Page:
Effective Strategies to Curb Excessive Absenteeism in the Workplace

Effective Strategies to Curb Excessive Absenteeism in the Workplace

Time tracking is an effective solution in the battle against chronic absenteeism
Excessive Absenteeism

In the 1986 movie “Ferris Bueller’s Day Off,” the main character, Ferris Bueller, a high school slacker, elects to play hookey and take a day off from school. Played by actor Matthew Broderick, Bueller fakes an illness and hacks into the school’s attendance system to enjoy a day of leisure in Chicago. His ninth absence of the semester catches the attention of the school’s dean, Edward Rooney, who becomes determined to expose Bueller’s truancy.

After an eventful day – which includes an afternoon Chicago Cubs game, a visit to the Von Steuben Day Parade, and more – the adventure ends in the destruction of his friend’s dad’s Ferrari. At the end of the film, Bueller’s parents, unaware of the chaos that has ensued, find him in bed and, ironically, encourage him to take the next day off to recover.

While Bueller’s actions may seem harmless and comedic, absences in the business world are serious issues that significantly impact a company’s productivity, morale, and overall performance.

This article will examine chronic absenteeism, the steps managers can take to curtail it, the elements of an effective attendance policy, and more.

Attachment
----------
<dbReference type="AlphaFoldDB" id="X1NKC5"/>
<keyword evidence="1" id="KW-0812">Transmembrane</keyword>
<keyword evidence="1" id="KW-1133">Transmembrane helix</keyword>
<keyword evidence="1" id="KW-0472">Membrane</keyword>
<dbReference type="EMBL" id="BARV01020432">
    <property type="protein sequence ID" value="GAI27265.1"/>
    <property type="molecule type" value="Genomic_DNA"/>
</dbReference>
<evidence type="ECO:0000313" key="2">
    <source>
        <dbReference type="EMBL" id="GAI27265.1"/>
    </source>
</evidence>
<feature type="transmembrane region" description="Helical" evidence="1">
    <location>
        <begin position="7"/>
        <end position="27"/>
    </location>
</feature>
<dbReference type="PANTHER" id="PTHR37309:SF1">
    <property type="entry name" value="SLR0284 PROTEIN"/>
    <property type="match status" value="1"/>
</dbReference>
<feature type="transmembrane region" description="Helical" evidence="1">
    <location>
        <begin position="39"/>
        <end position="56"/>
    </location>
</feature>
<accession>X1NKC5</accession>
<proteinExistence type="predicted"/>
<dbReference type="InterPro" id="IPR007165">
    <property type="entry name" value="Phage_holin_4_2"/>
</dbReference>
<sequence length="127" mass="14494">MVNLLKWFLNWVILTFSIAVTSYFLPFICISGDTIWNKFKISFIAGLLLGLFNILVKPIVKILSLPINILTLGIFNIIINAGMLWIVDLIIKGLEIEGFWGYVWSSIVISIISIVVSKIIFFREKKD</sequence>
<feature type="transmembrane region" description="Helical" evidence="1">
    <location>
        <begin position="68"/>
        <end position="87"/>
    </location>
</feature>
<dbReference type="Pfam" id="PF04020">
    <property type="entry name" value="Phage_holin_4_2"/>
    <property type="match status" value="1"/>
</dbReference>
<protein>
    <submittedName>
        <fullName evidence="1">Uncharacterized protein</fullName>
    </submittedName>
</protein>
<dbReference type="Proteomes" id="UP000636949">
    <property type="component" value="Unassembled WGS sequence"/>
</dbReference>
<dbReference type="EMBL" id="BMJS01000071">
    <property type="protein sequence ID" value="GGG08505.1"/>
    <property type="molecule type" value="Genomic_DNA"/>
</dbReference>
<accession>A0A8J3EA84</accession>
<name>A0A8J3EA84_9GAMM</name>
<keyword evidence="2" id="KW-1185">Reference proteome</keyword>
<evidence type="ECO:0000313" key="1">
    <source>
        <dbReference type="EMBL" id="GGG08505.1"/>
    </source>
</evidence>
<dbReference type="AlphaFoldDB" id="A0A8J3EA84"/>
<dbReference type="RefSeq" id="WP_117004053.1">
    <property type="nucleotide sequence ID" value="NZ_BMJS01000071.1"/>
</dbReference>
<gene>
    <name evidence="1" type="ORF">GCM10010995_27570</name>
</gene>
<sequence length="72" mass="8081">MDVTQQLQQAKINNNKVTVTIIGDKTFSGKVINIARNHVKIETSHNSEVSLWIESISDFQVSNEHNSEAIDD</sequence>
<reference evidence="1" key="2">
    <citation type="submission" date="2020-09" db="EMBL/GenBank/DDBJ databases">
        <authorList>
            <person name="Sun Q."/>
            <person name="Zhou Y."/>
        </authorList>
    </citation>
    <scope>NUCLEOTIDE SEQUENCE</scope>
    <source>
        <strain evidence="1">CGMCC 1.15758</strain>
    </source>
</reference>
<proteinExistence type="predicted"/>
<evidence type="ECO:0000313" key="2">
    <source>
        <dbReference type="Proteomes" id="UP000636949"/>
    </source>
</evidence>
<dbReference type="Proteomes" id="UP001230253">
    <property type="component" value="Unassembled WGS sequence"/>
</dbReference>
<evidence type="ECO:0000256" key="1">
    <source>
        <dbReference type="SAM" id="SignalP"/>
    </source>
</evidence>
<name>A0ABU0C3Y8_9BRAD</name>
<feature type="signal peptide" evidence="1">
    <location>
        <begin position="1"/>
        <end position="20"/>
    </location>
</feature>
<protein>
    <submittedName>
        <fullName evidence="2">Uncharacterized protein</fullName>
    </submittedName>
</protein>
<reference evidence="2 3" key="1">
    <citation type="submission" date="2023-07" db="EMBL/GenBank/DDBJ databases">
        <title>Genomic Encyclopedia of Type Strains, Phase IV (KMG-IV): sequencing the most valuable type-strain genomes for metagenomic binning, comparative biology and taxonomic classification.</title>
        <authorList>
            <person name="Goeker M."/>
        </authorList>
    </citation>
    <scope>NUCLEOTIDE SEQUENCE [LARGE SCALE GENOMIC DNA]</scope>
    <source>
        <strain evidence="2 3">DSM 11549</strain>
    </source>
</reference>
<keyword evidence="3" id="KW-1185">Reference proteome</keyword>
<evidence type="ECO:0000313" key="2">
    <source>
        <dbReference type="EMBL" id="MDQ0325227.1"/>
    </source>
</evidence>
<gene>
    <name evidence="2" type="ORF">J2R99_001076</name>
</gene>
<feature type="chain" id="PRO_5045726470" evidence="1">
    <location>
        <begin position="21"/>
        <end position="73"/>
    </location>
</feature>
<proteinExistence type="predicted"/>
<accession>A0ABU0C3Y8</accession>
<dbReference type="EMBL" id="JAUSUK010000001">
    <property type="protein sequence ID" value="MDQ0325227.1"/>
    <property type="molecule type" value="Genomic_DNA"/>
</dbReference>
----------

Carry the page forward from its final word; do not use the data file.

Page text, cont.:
So, if attendance is an issue for you, you’ve come to the right place. Let us help you implement the right processes and practices so that you never again find yourself in Rooney’s shoes, uttering that famous refrain: “Bueller? Bueller?”

Defining Excessive Absenteeism

Just as Bueller made a habit of skipping school, excessive absenteeism refers to an employee who is frequently absent from work beyond what’s considered acceptable or normal. Frequent absences often surpass the company’s standard allowance for time off (paid or unpaid), including sick days, personal days, holidays, and other forms of leave.

Excessive absenteeism can negatively impact productivity, morale, and profit. Chronic lack of attendance can be divided into four categories. 

  1. Unplanned Absences: These are frequent and/or often unplanned absences that disrupt a business's workflow. 
  2. Patterned Absences: Consistent absenteeism on certain days, such as Mondays or Fridays, which may be identifiable as a pattern. 
  3. Extended Absences: Lengthy absent periods without a valid medical excuse. 
  4. Excessive Absences: An employee logs absences that exceed the company’s average absentee rate. 

Tip: Use a time clock system to quickly spot patterns of absenteeism. Digital time clocks help you track attendance in real-time, so you can address issues early and keep your team productive and engaged.

Absenteeism’s Impact on Productivity 

Absenteeism is a costly concern for American businesses. According to the U.S. Bureau of Labor Statistics, approximately 7.8 million workers reported an illness-related work absence in January 2022, a 110% increase over 2021. Absenteeism cost U.S. companies approximately $226 billion in 2022 – the equivalent of $1,685 per employee. 

These costs are compounded in many ways, including:

  • Who’s Picking Up the Slack? When employees fail to show up for a shift, their responsibilities often fall to their colleagues, leading to an increased workload, burnout, and ultimately, a reduction in productivity. 
  • Missed Deadlines: Each individual is responsible for his or her duties at work. When he or she fails to show up, that may disrupt the continuity of projects and tasks. As a result, the quality of work may suffer and deadlines may be missed.